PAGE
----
I do not have access to sour oranges. Since this is an experiment, I am going to try them with blood orange, because they are only in season for a few more weeks at best.
Take Oranges and core them on the side and lay them in water, then boil them in faire water till they be tender, shift them in the boiling to take away their bitterness, then take sugar and boil it to the height of syrup as much as will cover them, and so put your oranges into it, and that will make them take sugar. If you have 24 Oranges, beat 8 of them, till they come to paste, with a pound of fine sugar, then fill every one of the other oranges with the same, and so boil them again in your syrup: then there will be marmalade of Oranges within your oranges, and it will cut like an hard egg.
The blood oranges I found were a bit on the sour side, so they would do for this exercise. I cored 6 oranges 2 of which would be beaten into a paste with sugar. I used 2x refined sugar for this experiments.
I would definitely do this again. I learned the bigger the ring, the easier they stayed up and resisted cracking when the sugar boiled over the tops of them. I also learned that oranges float, so you cannot have too much liquid (aka cover the oranges). But sugar will rise and cover the tops of the sugar. Filling the pan 2/3 up the orange is sufficient for complete coverage and total saturation. Also all oranges ended up the same color in the end. Variations on the skin all evened out to the same dark orange. Filling is a little loose. I dont know if the breed of orange makes a difference or if there was too much liquid in the pulpy filling. Total cooking time 3 hours. This resulted in 4 oranges, 2 of which I am happy with their appearance. I can see where this would be better in bulk.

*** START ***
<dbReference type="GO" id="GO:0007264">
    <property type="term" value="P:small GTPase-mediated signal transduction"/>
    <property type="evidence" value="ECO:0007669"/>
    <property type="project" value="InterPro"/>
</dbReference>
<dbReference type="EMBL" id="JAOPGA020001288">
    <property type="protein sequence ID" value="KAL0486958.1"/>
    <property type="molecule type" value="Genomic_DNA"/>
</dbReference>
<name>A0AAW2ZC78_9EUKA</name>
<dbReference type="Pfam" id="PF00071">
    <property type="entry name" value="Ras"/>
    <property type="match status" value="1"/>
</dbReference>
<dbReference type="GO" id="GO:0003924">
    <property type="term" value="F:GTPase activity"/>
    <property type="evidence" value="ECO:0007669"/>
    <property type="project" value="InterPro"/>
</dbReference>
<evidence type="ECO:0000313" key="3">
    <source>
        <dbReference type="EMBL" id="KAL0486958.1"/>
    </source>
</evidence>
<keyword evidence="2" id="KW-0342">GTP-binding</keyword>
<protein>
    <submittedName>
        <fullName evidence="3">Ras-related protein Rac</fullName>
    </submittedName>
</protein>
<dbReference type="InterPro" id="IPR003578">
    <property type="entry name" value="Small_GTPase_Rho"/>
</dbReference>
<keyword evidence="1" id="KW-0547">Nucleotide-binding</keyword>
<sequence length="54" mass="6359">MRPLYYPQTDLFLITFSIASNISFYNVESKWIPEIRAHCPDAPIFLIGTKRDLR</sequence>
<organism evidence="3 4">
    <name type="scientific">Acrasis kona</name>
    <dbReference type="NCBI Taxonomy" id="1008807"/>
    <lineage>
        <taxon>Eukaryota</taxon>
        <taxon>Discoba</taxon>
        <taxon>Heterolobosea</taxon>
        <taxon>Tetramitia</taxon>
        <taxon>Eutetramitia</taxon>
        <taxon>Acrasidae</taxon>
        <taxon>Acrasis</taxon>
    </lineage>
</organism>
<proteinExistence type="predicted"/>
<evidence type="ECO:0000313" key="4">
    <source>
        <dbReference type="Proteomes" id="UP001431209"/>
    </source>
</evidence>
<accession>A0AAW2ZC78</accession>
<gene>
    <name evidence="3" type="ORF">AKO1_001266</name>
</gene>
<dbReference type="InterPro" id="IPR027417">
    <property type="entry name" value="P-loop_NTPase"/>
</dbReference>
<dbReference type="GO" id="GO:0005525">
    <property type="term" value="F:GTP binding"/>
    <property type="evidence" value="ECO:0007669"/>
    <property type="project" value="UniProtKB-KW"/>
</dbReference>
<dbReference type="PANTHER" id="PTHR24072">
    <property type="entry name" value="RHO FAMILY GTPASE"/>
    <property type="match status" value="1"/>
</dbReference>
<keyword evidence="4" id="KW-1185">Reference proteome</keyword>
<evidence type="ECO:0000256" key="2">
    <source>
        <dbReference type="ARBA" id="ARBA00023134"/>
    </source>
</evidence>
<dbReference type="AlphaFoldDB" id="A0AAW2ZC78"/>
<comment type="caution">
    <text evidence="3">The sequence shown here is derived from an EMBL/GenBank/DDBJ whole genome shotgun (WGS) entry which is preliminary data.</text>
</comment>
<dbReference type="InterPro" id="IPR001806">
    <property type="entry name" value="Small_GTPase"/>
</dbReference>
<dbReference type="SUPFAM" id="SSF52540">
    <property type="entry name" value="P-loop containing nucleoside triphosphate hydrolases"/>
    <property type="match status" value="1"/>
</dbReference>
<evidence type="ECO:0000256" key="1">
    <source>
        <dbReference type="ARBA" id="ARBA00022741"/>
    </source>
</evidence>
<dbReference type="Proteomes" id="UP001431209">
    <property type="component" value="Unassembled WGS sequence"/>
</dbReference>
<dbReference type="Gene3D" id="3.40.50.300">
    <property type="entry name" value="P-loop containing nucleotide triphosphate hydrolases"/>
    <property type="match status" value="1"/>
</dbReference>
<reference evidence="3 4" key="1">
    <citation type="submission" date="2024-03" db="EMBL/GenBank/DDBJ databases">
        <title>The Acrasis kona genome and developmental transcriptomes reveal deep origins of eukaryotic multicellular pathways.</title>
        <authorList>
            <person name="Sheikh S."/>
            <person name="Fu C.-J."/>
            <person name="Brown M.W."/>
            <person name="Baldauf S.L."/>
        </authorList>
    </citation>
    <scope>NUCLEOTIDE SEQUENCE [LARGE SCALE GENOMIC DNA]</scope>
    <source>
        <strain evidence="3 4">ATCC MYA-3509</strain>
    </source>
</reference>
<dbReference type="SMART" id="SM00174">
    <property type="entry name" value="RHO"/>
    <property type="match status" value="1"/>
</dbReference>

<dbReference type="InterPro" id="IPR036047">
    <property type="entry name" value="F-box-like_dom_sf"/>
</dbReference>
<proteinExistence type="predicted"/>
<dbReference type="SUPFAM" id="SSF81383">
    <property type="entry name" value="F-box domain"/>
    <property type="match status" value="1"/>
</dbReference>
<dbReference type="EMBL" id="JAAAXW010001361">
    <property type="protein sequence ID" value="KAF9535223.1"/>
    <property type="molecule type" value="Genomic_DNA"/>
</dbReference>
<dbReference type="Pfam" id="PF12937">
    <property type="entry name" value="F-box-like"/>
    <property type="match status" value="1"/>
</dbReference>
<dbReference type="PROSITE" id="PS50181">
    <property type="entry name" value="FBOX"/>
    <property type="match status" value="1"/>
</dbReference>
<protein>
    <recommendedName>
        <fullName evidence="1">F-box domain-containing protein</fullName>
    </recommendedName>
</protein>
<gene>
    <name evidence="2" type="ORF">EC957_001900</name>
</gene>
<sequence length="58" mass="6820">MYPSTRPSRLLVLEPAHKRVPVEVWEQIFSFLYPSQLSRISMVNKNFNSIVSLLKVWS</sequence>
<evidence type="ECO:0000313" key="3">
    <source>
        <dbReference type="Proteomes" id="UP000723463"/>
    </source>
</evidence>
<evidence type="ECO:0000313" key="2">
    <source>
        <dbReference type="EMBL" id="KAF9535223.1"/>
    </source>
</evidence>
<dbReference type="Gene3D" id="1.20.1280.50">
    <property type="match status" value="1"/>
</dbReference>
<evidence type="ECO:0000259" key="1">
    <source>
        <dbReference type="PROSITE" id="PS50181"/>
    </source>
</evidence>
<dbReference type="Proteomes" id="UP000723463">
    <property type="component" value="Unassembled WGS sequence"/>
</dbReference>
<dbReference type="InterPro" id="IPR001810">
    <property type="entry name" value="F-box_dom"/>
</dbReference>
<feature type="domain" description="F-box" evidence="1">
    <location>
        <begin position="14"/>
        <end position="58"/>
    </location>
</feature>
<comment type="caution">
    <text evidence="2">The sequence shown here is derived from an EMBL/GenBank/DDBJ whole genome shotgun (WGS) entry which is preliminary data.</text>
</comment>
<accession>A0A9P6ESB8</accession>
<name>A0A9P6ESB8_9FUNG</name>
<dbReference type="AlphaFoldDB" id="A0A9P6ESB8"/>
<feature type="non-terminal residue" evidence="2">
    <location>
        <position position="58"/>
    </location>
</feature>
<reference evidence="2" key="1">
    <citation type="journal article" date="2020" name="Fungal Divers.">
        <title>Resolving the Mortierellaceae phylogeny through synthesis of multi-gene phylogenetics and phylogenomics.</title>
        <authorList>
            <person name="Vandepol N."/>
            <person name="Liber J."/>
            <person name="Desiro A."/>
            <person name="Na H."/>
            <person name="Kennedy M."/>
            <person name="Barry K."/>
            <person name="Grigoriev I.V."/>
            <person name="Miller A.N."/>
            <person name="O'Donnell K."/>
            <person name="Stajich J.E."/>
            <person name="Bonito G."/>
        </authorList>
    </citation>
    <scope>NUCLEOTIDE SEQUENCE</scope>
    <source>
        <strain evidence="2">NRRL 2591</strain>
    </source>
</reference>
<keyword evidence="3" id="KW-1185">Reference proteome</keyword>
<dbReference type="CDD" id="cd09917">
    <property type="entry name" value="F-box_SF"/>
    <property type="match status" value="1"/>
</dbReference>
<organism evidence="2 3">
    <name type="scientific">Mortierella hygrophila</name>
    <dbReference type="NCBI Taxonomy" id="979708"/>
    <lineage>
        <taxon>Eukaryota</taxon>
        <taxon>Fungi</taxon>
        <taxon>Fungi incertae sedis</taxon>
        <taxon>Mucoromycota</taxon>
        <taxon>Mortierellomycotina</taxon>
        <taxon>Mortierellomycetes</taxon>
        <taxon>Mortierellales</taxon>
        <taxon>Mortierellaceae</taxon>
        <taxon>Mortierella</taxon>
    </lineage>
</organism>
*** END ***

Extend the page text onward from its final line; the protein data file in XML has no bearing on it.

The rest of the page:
Platt, Hugh. “The Arte Of Preserving Conserving, Candying.” Delights for Ladies: To Adorne Their Persons, Tables, Closets, and Distillatories with Beauties, Banquets, Perfumes, and Waters. Reade, Practise, and Censure. London: Humfrey Lownes, 1609.